In my column last week, we began looking at how money affects your business and how to find out what is on your credit reports. This week, I want to discuss how to get the credit and capital you need for your business, even if you have bad credit. Because let’s face it, if you’re running a business but you don’t have good credit or, worse you have bad credit , the question becomes how will you get the money you need for your small business? Good news – there are ways to analyze your credit situation and put yourself in a stronger position. Your small business will be better off as a result.
As I mentioned, the first step in increasing your credit-worthiness is to pull and review your credit reports. There are many reasons to do this regularly:
First, it allows you to find and correct mistakes on your credit report. I was recently on a panel with credit expert Jeanne Kelly, and she said that she had never seen a personal credit report that didn’t have at least one mistake on it. That is quite a remarkable statement, but, in actuality, maybe not surprising. Every month, creditors list more than one billion pieces of credit information to Americans’ credit reports, and given that volume, mistake are bound to happen. So you want to look for items on there that are not yours, such as debts that are not yours being reported as yours or omissions of your good payment history.
Also, regularly reviewing your credit history alerts you to potential identity theft problems.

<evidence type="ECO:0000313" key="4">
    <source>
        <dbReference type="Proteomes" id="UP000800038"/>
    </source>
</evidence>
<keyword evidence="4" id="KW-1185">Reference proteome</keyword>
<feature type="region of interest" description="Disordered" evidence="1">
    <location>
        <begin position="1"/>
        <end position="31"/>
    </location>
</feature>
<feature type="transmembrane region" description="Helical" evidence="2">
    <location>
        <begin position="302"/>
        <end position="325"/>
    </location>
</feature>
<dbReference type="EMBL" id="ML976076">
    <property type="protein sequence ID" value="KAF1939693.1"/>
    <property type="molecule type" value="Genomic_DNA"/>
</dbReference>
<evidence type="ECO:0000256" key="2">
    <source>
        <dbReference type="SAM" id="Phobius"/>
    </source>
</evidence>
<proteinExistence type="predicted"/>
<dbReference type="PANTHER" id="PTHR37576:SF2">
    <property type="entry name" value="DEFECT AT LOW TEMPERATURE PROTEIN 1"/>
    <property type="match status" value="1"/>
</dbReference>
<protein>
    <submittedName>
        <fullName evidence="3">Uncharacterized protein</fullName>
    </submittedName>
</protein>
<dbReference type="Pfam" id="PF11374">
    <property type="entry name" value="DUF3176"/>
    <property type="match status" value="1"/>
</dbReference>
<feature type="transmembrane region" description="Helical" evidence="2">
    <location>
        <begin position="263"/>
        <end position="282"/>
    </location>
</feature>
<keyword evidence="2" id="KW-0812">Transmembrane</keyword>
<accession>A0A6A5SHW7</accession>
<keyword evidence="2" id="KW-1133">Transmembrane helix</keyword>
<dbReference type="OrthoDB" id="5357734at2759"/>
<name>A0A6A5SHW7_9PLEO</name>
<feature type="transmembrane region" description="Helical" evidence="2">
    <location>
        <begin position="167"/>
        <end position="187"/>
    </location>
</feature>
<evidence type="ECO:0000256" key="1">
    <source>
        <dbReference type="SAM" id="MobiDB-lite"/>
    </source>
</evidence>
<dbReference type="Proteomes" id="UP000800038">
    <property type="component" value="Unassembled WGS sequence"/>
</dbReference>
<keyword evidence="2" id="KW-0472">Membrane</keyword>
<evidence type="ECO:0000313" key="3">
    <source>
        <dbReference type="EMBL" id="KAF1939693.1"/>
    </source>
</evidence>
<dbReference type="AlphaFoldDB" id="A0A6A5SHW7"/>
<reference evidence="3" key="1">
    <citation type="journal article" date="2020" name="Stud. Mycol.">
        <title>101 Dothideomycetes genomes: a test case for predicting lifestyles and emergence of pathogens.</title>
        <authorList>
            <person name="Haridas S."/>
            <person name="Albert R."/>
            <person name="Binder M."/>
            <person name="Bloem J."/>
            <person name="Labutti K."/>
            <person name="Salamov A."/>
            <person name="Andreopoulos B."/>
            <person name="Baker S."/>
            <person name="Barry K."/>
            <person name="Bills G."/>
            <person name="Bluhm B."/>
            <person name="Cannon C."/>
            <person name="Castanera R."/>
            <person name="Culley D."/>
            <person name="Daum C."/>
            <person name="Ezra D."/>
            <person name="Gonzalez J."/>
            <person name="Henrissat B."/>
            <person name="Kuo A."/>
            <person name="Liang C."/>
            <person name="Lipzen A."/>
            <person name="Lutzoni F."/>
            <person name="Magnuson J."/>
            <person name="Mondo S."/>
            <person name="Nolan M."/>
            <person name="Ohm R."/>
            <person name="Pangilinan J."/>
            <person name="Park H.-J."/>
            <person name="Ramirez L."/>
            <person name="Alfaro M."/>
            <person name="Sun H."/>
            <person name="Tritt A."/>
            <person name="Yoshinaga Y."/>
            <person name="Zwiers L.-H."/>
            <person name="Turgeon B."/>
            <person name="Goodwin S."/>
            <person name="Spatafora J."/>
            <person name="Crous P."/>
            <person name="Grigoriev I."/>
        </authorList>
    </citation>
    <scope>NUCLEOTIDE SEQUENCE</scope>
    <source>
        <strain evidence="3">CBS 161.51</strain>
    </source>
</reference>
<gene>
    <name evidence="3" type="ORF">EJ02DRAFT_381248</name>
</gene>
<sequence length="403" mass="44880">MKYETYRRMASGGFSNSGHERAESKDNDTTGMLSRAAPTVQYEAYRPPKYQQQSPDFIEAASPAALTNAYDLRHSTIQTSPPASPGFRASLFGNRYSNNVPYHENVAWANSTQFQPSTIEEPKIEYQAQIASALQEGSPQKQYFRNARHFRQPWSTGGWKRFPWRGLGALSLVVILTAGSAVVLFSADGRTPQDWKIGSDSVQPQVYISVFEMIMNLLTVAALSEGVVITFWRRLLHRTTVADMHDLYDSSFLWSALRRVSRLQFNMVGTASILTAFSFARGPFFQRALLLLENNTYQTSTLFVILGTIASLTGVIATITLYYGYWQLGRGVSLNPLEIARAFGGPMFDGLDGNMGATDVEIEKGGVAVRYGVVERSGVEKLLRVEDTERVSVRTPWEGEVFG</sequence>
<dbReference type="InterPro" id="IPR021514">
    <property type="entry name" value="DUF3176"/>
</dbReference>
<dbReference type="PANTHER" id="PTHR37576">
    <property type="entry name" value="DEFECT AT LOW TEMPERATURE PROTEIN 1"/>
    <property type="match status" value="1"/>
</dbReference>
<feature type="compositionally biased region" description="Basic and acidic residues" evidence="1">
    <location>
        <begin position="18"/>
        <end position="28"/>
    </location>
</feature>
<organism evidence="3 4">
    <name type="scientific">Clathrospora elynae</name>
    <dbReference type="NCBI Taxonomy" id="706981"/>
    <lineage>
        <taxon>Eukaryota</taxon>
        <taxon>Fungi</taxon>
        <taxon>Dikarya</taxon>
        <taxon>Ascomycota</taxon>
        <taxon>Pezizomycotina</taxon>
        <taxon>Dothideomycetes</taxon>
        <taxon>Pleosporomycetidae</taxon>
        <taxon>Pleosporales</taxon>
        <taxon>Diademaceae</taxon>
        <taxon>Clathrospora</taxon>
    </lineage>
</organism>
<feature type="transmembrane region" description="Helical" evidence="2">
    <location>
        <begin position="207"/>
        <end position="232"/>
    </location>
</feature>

Regular reviews also allow you to discover dated items that should be removed. Other than a past bankruptcy (which legally can be on reported on your credit for 10 years), anything older than seven years should not be on your credit history. That means that if you went through a tough time last decade and maybe have some late payments to your name, legally they cannot be part of your credit report after seven years. The same of course is true for positive listings over seven years old.
Make a list of the old and wrong information, and send the credit-reporting agency at question proof. They have to either confirm the debt (if you dispute its accuracy), or delete it. Old items should be deleted without question.
The point of all of this monitoring is to make sure that your personal and business credit reports accurately reflect that you and your business pay bills on time, because once you show that, that also shows potential lenders and investors that your business is a good risk. The likelihood that you will get the credit you want grows with each positive entry on your credit report.
Next step: Create even more good business credit. Too many small businesses make the mistake of co-mingling their personal and business credit and debt. While understandable at the beginning of an enterprise, it is a mistake that should be corrected pronto.
So, with your separate taxpayer ID number and DUNS number, go get credit in the name of the business. Get some revolving trade credit. Get a business credit card – secured or, better, unsecured. Take out a small loan from your bank.
And then keep paying the debts back in full and on time.
Once you have done all of the above, you will really be in position to get even more credit, and on even better terms.
Finally, get to know your banker and help him or her to understand your business, your dreams and plans, and how getting credit fits in with those goals. Lenders want to lend you money. The easier you make their job, the easier they will make yours.
Steve Strauss – Senior small business columnist at USA TODAY and author of 15 books, including The Small Business Bible, Steve is your host at TheSelfEmployed.com.